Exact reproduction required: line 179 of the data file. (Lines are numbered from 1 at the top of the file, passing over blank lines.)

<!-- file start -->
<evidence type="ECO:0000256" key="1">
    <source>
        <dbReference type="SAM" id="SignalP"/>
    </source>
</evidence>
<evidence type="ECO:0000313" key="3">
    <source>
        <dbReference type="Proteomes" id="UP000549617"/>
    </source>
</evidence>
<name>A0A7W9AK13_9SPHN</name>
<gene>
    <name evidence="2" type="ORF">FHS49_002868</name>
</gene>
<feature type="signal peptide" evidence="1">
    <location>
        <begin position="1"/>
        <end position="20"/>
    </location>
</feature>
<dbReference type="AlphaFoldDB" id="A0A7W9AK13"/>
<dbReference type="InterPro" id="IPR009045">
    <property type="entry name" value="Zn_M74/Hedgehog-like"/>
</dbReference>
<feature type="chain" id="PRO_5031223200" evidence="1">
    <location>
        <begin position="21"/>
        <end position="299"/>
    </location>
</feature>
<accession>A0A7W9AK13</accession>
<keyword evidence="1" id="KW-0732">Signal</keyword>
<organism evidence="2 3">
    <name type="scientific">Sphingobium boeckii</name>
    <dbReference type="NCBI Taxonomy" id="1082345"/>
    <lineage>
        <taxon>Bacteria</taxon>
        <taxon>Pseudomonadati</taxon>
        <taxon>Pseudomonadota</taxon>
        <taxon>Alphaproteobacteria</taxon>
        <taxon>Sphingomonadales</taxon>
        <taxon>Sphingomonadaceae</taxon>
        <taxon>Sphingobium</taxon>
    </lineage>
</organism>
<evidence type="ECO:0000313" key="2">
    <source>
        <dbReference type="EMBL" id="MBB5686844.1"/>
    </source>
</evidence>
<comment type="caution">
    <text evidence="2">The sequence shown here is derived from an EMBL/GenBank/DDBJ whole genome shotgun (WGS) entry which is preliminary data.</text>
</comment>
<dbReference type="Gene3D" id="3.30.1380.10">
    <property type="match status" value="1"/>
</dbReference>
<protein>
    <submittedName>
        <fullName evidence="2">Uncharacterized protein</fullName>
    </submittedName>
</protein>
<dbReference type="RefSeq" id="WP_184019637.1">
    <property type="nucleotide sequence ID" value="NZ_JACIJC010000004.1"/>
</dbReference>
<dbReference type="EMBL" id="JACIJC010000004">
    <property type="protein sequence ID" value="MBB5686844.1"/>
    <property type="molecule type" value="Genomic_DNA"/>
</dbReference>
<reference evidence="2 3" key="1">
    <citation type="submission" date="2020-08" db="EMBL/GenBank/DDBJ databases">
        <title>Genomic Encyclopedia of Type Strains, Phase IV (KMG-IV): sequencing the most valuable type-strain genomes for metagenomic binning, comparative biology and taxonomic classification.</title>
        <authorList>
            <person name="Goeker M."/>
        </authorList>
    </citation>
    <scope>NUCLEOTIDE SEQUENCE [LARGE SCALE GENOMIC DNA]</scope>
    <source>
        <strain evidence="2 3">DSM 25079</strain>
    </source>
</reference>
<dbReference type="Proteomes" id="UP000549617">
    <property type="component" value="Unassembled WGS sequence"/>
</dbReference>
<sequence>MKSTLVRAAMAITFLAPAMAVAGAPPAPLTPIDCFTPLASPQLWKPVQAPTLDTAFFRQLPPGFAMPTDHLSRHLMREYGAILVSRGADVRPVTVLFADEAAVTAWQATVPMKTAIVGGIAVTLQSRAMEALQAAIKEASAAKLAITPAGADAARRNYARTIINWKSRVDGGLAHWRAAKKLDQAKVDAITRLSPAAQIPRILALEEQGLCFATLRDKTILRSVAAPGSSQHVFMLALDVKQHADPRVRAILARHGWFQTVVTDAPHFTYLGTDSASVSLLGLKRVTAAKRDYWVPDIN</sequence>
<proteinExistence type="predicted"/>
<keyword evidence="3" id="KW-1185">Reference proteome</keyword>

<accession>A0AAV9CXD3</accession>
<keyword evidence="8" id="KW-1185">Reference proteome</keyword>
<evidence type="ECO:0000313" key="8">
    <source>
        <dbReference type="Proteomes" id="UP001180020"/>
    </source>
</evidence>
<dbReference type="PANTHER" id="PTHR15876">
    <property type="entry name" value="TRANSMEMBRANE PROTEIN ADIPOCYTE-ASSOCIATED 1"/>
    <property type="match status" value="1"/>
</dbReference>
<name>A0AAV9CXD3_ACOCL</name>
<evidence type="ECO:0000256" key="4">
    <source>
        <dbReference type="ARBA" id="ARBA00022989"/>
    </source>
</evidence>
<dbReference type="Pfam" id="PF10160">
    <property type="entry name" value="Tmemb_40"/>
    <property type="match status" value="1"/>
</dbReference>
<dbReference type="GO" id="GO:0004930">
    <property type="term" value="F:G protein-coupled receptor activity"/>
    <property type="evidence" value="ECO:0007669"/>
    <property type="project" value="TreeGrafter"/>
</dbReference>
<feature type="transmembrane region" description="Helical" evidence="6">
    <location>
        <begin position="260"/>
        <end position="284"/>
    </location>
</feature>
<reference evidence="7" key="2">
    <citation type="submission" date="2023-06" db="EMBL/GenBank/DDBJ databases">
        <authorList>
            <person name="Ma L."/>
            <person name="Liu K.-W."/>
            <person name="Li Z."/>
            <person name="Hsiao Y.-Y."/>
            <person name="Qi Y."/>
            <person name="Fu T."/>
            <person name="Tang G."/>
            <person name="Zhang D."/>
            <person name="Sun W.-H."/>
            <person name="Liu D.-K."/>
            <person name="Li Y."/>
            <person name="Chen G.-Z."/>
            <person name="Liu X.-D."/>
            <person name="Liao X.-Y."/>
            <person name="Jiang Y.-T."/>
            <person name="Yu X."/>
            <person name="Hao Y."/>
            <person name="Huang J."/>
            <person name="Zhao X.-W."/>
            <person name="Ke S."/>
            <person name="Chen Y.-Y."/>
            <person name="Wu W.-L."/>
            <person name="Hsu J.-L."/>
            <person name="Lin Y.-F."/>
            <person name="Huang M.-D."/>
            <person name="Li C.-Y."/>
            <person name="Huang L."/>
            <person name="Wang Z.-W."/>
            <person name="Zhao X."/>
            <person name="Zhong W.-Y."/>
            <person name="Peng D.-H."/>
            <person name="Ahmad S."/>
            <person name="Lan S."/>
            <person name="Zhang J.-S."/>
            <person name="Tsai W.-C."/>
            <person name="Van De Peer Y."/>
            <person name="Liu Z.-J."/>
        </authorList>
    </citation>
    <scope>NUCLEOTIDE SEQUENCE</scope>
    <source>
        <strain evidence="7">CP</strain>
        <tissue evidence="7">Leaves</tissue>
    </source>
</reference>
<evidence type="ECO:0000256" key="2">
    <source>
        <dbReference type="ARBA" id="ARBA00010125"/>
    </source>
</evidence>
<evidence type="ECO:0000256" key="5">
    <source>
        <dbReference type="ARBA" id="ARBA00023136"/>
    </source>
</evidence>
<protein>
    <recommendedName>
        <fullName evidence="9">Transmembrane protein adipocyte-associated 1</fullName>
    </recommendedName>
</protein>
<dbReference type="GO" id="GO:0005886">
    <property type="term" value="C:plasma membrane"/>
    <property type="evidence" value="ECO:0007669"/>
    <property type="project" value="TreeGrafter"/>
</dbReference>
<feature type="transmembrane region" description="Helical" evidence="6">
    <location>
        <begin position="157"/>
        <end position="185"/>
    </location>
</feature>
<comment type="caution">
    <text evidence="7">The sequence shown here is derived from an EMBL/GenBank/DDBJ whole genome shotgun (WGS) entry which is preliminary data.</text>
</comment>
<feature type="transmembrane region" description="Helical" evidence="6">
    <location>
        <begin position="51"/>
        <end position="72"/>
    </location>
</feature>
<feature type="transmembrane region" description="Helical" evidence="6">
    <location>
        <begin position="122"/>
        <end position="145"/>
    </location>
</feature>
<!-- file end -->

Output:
        <fullName evidence="9">Transmembrane protein adipocyte-associated 1</fullName>